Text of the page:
In case you missed it - and you probably did since Steve Boese, Lance Haun and Tim Sackett and I are probably the only freaks following the USA Men's Basketball team at the World Championships in Turkey - NBA rising Megastar Kevin Durant wrote "1972" on his sneakers before the quarterfinal with Russia this week.
Not down with what that means? What's it got to do with HR? Check out the former via Yahoo Sports and I'll cover the HR angle after the jump:
"Really, anyone who has ever laced up his sneakers for an NBA game -- whatever their background, home country, rooting interest, or age -- should at least have a passing knowledge of the controversial finish to the gold-medal men's basketball game in the 1972 Munich Olympics.
But when you actually see the best player on the 2010 Team USA men's team reference a game that happened 16 years before he was born by writing "1972" on his sneakers -- in a game against Russia played 38 years ago to the day that then-USSR beat the USA on a disputed series of calls -- well, this is just beyond cool.
That's what Kevin Durant(notes) did Thursday. He wore "1972" on his shoes while dropping 33 points in his team's 89-79 victory over a game Russian squad. The fact that a 21-year-old superstar is referencing that medal-less (by choice) 1972 team in such an understated way? And not in a showy, jingoistic stance; but in (to use a term familiar to those who were around for the years leading up to the dissolution) a show of solidarity with that 1972 team? Fantastic."
Let's cover what's important first. Durant goes by the handle "KD", which I think is ultra-cool. Sounds great doesn't it? SB, TS, LH, KD - which one you are you going to migrate to? The answer is obvious to me...
The fact that a kid is referencing the history of the game is cool and shows why Durant is likely to be the NBA's top star in 2 years. Mad skills plus humility/respect for others ultimately will elevate him to that level. How can you not have Durant at the top of your list? Holding 1972 against the Ruskies? His moms was probably 10 at the time. Priceless.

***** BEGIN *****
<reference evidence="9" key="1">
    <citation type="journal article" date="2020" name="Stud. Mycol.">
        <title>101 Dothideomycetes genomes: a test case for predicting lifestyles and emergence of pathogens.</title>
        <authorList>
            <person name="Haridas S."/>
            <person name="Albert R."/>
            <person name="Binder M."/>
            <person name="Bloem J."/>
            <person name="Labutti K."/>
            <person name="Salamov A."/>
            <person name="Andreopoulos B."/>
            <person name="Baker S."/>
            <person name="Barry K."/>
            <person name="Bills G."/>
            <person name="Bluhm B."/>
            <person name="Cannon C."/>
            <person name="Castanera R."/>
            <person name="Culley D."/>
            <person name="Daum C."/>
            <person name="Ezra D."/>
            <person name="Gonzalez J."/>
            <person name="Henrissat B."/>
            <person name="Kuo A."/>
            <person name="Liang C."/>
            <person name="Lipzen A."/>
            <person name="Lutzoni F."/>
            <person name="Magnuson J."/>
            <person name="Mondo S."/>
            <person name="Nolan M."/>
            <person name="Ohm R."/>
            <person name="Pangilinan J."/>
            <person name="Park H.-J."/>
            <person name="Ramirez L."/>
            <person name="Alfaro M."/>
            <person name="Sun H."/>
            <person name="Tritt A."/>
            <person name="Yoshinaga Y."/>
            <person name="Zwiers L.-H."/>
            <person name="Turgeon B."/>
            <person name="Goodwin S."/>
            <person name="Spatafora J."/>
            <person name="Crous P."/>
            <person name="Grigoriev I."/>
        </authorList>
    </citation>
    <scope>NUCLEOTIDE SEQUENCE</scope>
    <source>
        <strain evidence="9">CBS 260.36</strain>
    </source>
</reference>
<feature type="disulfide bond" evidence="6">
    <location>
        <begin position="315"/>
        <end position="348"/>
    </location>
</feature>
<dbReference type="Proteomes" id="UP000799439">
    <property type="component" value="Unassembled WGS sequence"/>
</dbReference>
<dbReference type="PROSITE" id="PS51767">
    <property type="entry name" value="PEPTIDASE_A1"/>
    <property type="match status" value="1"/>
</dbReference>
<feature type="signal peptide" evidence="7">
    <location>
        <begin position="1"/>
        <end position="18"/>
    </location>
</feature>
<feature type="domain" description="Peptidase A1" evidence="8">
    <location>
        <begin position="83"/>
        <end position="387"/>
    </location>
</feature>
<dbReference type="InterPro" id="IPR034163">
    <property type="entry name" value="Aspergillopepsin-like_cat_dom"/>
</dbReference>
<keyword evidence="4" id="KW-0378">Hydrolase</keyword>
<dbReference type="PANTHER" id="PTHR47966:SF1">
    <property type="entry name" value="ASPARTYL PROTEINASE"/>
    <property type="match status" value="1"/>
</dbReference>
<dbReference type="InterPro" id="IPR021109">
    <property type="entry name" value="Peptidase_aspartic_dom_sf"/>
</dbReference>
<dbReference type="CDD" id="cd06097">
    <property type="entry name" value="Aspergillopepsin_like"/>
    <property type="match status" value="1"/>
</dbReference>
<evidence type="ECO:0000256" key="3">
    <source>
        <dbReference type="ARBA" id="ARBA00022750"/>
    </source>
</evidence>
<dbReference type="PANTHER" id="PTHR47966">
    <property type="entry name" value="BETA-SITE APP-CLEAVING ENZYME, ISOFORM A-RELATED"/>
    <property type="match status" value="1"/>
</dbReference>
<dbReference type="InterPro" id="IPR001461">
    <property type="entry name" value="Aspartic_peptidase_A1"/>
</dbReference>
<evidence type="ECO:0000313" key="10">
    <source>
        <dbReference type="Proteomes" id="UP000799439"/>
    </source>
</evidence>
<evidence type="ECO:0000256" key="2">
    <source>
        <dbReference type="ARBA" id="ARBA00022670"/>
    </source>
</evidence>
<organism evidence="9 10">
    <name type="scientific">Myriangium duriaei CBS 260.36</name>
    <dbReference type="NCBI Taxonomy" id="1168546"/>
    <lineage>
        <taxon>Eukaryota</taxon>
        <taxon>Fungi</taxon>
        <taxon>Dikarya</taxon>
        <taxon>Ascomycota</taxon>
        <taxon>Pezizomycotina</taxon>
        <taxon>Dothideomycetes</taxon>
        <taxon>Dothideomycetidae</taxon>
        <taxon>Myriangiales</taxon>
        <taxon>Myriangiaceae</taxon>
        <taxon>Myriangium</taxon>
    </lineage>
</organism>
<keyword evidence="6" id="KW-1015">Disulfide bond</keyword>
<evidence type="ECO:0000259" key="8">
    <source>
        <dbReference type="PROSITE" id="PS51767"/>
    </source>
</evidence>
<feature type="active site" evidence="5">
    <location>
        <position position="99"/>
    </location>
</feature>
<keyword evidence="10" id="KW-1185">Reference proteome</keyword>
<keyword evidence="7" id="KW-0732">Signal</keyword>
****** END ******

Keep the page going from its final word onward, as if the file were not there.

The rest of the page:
Now for the HR angle. What's the equivalent of writing a message or cause on your sneakers in the workplace? It's hard to write on dress shoes, so the most visible avenue becomes.. You guessed it - the email signature.
Why don't we see more employees trying to represent causes important to them via email signatures? You can say it's against policy, but let's face it - it's the wild wild west out there, and someone has to complain before it would have to come down.
For added effect, consider the following:
1. If an employee has passion, it's likely to be a cause that many consider to be worthy.
2. The cause may have a connection with a polarizing topic - like lower taxes or the environment. So if it's worthy, it might cause some division...
3. The employees most likely to be passionate are more likely to be your best employees (they've got passion to care).
4. If they're repping a cause and you make them take down the message, you risk a PR nightmare. If they keep it up and you fire them, it's really a nightmare.
At the end of the day, you want employees like Kevin Durant.
I'm shocked more employees don't use their sneakers email signatures to send messages related to what they believe in. Regardless of what our Darth Vader policies say.
They're Luke Skywalker, you're Vader. If they forced you to fire them, they'd find another Death Star.
Go USA. Go Kevin Durant. Never, NEVER hold a press conference called the decision. You've already shown you're better than that...